IT IS APPROPRIATE and timely that this significant chronological and historical record of social welfare be brought up to date. The 83d Annual Forum, held in St. Louis in May, 1956, marked the end of the National Conference of Social Work--after forty years we changed our name to the National Conference on Social Welfare.
The basic reason for the change was that "social welfare" is now considered to be a broader term than "social work" and as such constitutes a more accurate description of the subjects which are included in the Annual Forum programs and the many individuals who attend annual forums and who are not career social workers. The Conference membership in a sense reaffirmed our real and historic purpose to provide a free and open critical discussion and examination of basic issues and problems in social work and related fields. The magic words "National Conference" which have become so much a part of the social work vocabulary are unchanged. The initials and the symbol will remain the same.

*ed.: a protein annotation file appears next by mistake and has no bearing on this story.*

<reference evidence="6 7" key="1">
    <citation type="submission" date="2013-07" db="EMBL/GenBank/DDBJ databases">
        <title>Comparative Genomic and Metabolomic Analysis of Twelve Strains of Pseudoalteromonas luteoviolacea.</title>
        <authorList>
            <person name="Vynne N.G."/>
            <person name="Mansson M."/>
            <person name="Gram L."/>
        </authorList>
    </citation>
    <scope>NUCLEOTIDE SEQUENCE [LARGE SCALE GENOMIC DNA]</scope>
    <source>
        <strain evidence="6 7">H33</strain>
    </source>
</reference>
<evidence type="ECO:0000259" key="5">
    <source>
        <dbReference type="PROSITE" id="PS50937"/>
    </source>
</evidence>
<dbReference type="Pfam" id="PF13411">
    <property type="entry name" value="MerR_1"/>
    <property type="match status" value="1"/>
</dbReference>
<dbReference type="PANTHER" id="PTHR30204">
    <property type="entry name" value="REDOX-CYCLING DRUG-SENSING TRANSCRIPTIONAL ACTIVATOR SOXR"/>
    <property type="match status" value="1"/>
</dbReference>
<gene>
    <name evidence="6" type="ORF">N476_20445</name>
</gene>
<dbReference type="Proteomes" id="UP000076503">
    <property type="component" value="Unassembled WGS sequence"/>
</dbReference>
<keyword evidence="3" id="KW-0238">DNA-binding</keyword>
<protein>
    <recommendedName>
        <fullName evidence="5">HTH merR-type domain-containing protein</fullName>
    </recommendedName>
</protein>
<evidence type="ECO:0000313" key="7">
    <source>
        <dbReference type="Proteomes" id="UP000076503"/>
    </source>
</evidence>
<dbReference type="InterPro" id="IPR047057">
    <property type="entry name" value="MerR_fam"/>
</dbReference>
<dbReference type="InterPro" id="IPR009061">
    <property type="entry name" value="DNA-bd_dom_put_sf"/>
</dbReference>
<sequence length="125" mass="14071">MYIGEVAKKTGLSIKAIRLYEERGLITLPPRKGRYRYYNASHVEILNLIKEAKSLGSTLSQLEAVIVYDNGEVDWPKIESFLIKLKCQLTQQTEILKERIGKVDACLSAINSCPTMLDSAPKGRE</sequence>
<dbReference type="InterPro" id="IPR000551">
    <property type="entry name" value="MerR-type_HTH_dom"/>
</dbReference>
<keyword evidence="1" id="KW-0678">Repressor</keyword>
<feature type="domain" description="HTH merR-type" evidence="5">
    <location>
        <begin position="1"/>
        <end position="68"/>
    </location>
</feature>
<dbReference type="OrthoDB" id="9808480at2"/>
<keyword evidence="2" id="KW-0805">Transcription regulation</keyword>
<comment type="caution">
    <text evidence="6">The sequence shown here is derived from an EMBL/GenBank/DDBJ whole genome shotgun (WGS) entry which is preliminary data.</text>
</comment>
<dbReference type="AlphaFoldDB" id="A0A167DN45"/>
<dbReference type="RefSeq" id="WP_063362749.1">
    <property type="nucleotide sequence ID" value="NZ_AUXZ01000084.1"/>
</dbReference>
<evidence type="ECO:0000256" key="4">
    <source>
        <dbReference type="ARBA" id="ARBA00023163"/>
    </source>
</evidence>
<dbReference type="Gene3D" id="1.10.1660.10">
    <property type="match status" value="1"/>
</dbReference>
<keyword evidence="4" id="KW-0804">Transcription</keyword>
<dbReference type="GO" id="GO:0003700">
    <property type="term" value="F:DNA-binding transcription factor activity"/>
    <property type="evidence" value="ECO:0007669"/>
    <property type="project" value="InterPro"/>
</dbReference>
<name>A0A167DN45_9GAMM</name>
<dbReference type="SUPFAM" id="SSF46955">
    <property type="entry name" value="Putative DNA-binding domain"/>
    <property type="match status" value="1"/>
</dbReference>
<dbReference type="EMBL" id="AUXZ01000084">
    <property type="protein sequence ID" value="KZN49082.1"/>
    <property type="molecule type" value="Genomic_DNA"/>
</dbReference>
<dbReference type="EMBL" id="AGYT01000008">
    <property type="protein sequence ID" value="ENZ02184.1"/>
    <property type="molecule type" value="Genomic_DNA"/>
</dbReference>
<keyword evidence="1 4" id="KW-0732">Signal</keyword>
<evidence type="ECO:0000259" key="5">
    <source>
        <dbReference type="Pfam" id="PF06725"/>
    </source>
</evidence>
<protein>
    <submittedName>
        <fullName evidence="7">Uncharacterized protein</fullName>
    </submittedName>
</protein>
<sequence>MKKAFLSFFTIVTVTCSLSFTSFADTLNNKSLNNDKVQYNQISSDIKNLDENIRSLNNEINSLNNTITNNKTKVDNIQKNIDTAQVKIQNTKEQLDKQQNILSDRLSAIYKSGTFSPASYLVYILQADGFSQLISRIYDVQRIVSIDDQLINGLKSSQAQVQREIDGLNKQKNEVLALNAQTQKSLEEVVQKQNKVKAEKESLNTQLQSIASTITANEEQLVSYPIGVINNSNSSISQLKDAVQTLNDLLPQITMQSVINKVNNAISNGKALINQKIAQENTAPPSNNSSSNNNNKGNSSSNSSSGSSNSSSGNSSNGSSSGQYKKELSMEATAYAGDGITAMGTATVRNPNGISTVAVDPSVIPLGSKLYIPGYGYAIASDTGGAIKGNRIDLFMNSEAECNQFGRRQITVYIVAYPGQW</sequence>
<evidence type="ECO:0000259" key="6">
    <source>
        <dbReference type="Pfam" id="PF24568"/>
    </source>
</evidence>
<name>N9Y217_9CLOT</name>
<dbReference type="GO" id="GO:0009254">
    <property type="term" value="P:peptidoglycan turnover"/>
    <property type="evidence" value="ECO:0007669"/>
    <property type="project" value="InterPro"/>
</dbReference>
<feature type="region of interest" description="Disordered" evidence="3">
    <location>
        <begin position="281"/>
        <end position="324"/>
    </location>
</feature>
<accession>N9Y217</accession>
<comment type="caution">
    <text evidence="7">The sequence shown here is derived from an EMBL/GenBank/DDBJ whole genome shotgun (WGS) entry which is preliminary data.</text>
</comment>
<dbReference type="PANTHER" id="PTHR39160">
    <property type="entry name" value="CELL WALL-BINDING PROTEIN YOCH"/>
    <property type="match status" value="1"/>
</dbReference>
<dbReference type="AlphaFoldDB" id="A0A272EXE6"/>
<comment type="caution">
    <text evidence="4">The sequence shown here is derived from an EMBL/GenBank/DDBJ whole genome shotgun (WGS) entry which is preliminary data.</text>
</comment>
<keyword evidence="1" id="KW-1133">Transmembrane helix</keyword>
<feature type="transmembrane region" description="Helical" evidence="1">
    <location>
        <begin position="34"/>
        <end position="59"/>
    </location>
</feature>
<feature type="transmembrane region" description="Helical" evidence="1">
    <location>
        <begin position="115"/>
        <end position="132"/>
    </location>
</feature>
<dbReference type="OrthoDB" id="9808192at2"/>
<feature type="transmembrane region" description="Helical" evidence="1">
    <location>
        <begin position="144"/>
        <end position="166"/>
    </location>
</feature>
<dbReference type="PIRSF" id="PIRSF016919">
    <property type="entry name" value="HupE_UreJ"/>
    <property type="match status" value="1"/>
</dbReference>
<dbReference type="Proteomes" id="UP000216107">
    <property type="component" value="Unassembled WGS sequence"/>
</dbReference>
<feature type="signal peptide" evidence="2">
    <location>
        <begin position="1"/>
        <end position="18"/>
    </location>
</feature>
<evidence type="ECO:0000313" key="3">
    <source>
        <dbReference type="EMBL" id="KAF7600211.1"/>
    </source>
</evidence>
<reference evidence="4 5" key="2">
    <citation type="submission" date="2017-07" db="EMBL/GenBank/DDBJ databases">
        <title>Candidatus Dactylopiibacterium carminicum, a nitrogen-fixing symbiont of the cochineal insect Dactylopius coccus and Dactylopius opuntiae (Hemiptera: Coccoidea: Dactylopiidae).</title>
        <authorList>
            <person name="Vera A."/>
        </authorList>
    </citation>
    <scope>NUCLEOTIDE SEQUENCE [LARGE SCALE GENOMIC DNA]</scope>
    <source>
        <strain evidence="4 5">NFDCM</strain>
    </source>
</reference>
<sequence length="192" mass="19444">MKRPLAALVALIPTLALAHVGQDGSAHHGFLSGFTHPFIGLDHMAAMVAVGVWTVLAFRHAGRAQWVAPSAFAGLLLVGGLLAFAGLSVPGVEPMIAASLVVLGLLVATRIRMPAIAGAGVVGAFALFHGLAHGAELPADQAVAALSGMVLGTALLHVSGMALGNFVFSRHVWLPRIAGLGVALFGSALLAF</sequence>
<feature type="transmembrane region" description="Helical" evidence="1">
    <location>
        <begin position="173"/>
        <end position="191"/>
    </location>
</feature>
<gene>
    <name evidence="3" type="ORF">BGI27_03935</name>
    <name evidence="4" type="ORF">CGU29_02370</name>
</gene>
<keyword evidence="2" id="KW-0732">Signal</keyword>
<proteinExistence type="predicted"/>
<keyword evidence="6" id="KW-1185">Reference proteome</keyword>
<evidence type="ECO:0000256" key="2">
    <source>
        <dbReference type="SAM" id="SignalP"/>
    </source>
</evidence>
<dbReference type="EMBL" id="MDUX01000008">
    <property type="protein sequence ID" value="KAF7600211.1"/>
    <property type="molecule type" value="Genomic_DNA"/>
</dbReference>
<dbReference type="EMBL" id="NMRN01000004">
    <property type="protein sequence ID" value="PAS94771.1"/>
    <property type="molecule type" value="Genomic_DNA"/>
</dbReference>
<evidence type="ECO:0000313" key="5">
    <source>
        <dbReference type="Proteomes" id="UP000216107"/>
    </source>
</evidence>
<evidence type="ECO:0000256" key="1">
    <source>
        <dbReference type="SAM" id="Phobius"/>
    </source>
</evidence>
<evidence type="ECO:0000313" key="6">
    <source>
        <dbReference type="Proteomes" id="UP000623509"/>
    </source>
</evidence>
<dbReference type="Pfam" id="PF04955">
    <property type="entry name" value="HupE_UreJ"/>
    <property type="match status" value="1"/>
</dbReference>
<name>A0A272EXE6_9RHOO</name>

And so, the year 1956 may be considered a bench mark in our history. An understanding of the past and an awareness of social work's position in the march of events are essential as a basis for charting our future. Karl de Schweinitz made an eloquent plea for the contribution of history to a stronger profession at the 1956 Annual Meeting of the Council on Social Work Education. "Speaking for the contribution of history," he said, "in this movement toward synthesis, I hope